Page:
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Bourne & Summey Get Busts, Black Community Gets Busted
7/8/2015 2:55:01 PM

By Barney Blakeney

Last week’s unveiling of busts of North Charleston mayors John Bourne and Keith Summey at the North Charleston Coliseum, Performing Arts Center and Charleston Area Convention Center complex was a fitting honor to the two men who most are responsible for the development of the city we know today. It also should serve as focal point to Blacks who have been lulled to sleep as the city that grows around them all but erases their existence.

Both Bourne and Summey each have served 20 years as the city’s mayor during it’s most critical development stages. Bourne was its first mayor after the city incorporated. Summey is its third elected mayor. The late Bobby Kinard served a couple of years before stepping down.

Bourne and Summey deserve last week’s honor. They took the blue collar rust-encrusted collection of hodgepodge communities that we called the North Area as I grew up, connected the dots and turned it into the state’s third largest and highest grossing retail sales municipality. North Charleston today is an attractive expansive city that offers almost anything a vibrant growing population can want. It’s got green, it’s got glass, it’s got water, it’s got industry, it’s got technology and for right now, it’s got Black folks. But if you want to see what North Charleston may look like in the not too distant future, take a look at downtown Charleston. North Charleston’s moving toward solid upscale middle class status. And that means no Black folks.

I grew up in North Charleston back in 1960s Accabee. The North Area was a segregated haven for poor Blacks and whites. To my preadolescent mind, nobody seemed to have very much money. Some families did better than others, but we all were on the same economic level it seemed - even the white folks who usually lived right across the road or tracks, depending on where you were. That is except the white folks who lived in the Park Circle community. They were the North Area’s upper crust. At least I thought so.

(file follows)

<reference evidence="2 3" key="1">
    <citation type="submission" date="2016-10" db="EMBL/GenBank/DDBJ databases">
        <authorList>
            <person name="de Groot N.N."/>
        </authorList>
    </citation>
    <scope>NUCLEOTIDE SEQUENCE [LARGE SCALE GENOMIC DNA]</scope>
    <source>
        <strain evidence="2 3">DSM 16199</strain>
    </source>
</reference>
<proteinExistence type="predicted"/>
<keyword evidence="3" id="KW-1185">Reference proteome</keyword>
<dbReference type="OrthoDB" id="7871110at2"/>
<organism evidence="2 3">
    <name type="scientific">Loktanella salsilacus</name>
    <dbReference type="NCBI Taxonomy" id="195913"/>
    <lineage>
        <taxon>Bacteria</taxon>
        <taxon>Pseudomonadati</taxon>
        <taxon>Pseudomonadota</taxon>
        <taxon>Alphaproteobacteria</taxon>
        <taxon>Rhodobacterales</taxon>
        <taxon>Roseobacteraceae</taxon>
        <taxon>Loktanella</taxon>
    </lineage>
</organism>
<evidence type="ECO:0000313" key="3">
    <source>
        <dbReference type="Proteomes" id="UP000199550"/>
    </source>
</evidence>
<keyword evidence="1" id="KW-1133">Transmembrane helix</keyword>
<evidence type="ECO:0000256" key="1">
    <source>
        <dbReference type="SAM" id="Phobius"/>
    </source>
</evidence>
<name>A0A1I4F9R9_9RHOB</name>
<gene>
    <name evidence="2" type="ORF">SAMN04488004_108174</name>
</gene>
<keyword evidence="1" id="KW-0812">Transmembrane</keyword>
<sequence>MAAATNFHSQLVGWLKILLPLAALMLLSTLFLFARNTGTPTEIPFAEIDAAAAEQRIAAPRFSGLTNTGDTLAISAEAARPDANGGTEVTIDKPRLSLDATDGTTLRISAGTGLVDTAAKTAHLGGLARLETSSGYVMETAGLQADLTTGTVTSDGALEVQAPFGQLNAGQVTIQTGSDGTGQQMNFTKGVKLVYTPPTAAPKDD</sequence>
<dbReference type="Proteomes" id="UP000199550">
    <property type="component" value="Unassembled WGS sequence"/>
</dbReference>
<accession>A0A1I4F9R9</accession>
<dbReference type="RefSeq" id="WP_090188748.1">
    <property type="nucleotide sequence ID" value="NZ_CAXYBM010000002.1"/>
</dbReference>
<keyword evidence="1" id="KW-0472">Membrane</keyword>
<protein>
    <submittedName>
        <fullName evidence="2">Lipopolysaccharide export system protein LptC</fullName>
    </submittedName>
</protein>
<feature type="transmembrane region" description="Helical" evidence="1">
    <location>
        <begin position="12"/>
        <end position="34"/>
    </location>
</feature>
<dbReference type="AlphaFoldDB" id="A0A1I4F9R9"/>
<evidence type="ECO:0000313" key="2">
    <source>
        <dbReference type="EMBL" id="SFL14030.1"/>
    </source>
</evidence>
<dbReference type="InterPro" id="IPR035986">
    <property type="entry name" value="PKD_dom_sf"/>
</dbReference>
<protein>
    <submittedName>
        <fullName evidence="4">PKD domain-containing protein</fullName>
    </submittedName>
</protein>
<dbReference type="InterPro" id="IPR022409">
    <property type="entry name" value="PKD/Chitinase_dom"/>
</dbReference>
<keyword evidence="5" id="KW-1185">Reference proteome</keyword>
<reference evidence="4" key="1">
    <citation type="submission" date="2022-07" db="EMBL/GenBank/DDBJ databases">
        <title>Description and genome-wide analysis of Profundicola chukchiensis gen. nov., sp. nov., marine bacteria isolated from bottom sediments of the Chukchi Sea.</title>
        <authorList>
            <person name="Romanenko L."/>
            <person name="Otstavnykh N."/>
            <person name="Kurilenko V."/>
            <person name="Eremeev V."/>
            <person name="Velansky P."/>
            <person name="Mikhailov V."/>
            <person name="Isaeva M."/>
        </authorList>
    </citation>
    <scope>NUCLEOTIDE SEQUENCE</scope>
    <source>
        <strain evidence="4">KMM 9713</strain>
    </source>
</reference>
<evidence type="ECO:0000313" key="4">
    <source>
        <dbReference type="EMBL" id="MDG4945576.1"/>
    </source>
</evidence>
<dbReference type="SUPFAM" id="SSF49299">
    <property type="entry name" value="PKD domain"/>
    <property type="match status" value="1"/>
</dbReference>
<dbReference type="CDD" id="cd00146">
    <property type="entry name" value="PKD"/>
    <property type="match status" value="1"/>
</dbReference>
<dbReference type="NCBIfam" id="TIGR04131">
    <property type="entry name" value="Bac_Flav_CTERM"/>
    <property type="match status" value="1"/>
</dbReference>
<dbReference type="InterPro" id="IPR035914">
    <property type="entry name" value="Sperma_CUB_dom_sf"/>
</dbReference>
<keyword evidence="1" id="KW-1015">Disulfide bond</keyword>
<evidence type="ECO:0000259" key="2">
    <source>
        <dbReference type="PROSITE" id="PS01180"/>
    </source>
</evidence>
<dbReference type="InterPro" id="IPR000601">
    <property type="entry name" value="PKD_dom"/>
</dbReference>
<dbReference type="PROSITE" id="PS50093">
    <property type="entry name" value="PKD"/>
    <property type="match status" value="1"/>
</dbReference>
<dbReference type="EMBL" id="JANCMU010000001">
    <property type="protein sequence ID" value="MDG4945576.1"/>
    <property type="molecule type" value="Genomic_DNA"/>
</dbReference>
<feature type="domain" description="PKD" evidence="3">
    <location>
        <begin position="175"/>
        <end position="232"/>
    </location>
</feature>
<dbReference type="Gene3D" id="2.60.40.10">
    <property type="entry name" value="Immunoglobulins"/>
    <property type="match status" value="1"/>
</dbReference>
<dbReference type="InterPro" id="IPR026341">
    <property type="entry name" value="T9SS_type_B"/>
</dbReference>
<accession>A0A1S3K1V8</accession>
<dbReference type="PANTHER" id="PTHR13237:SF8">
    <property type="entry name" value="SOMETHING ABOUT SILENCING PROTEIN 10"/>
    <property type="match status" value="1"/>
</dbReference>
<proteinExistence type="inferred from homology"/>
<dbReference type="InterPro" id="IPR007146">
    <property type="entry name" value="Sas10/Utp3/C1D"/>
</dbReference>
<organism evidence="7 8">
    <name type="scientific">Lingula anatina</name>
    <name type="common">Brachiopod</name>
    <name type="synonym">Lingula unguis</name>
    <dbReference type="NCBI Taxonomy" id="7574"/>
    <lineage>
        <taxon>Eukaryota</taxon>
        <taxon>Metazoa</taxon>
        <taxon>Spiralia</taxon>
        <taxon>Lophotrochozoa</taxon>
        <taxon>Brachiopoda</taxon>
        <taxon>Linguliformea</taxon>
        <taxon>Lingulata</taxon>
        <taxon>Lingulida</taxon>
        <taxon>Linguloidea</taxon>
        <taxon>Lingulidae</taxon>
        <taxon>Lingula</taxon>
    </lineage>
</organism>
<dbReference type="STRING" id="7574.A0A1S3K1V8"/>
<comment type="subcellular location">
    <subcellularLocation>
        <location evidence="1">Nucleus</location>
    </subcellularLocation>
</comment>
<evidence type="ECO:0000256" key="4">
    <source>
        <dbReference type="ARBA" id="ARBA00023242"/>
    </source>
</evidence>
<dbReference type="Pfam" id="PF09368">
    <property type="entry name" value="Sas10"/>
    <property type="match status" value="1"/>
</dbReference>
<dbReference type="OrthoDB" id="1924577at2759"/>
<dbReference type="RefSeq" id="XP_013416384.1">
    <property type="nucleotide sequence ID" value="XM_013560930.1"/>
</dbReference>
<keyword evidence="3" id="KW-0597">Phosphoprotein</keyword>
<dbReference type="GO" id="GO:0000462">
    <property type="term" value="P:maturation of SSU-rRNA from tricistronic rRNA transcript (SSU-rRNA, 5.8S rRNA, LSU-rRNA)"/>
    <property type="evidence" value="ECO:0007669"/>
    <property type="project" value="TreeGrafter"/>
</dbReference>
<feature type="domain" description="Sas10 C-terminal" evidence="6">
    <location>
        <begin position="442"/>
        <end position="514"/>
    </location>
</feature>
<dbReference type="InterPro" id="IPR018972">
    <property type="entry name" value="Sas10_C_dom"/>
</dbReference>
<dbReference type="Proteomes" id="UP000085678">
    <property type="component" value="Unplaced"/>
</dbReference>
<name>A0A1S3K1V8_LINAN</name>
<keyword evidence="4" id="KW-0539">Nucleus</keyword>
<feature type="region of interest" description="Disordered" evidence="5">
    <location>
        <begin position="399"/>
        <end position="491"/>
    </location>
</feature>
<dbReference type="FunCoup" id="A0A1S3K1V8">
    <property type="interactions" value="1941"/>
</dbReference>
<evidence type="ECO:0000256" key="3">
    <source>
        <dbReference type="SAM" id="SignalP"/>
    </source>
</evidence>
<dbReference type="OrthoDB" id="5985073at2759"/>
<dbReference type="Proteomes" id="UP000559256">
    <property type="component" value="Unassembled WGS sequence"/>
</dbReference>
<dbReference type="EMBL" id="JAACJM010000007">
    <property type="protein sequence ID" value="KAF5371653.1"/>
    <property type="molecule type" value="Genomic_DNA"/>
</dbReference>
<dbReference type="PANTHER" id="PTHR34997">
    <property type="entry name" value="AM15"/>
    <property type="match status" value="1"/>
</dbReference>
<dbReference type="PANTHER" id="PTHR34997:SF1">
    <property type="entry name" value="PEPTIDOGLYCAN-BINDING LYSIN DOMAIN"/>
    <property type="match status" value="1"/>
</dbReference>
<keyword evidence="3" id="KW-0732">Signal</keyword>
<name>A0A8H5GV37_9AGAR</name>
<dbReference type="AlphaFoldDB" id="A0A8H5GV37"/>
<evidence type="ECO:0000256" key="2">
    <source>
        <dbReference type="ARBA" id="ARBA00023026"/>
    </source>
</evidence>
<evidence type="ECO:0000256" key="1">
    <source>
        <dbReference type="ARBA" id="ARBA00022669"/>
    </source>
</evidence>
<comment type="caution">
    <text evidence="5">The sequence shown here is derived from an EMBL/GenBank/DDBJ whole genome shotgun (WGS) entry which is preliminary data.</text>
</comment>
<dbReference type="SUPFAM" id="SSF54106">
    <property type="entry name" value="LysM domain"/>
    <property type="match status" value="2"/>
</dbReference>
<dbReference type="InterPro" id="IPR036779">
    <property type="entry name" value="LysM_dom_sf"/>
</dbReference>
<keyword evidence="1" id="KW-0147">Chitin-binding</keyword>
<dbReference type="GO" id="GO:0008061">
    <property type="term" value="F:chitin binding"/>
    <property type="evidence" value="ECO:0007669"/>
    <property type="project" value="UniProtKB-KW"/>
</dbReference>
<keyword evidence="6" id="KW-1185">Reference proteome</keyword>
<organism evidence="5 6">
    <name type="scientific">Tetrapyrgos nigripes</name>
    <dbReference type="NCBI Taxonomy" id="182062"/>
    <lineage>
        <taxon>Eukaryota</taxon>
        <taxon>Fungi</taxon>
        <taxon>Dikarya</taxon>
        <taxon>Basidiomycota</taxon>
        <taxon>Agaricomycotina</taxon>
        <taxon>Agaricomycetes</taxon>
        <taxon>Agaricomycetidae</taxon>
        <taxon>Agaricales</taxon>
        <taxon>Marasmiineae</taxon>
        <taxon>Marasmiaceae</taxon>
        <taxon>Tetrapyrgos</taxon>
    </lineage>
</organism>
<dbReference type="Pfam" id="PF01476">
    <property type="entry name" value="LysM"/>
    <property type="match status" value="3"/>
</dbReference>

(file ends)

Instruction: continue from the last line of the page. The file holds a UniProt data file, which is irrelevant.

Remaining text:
When the North Area incorporated back in the early 1970s, John Bourne and crew must have had some wild ideas about what they wanted the city to be. They gerrymandered the boundary lines taking in desirable white communities and leaving out Black communities such as Accabee, Union Heights, Jenkins Terrace and Liberty Hill as donut holes. The U.S. Justice Dept. had to step in to halt the racially discriminating annexation program. The justice department had to do the same thing to the City of Charleston because of Joe Riley’s selective annexation program.

Despite the city founders’ best efforts to exclude Black folks from the get-go, by 2000 North Charleston was more than 50% Black. But Keith Summey took a page from Joe Riley’s play book and has undertaken an aggressive redevelopment program that’s creating housing unaffordable to low and moderate income Blacks. In a few years Black population in the city likely will slip below 40 percent. I suspect ultimately, the Black population will slip to about 30 percent just like the City of Charleston. The role of Black folks in North Charleston is reflected by the city’s employment demographics.

In a city where Blacks are the majority population, there are several city departments - purchasing, personnel, legal, parking fund and weed and seed - in which no Blacks are employed. Most Blacks are employed in public works and the recreation department. About 25 percent of the police and fire department employees are Black. Some 400 of the city’s 431 Black employees are employed in four departments - public works (1152), recreation (91), police ((89) and fire (52).

Politically the city’s leadership always has excluded Black folks. Of the five majority Black city council districts, only three are represented by Blacks. What is that about!? And we all know the deal when it comes to crime. North Charleston has the region’s highest crime rate. But that’s only in predominantly Black communities. White folks in the city don’t have a problem with crime.

In a few months North Charleston will re-elect an administration that has been bad for Black folks. Although nearly 50 percent of the population is Black less than 10 percent of its businesses are owned by Blacks. And the city has the county’s most troubled public schools, all predominantly Black. By contrast, it also has two of its best high schools. Both predominantly white.

The unfortunate reality is when Black folks go to the polls in November, they won’t have many alternatives. Their leadership has not groomed or positioned representation that can take the city in a more progressive direction. While Bourne and Summey get busts, North Charleston’s Black communities will continue to get busted.

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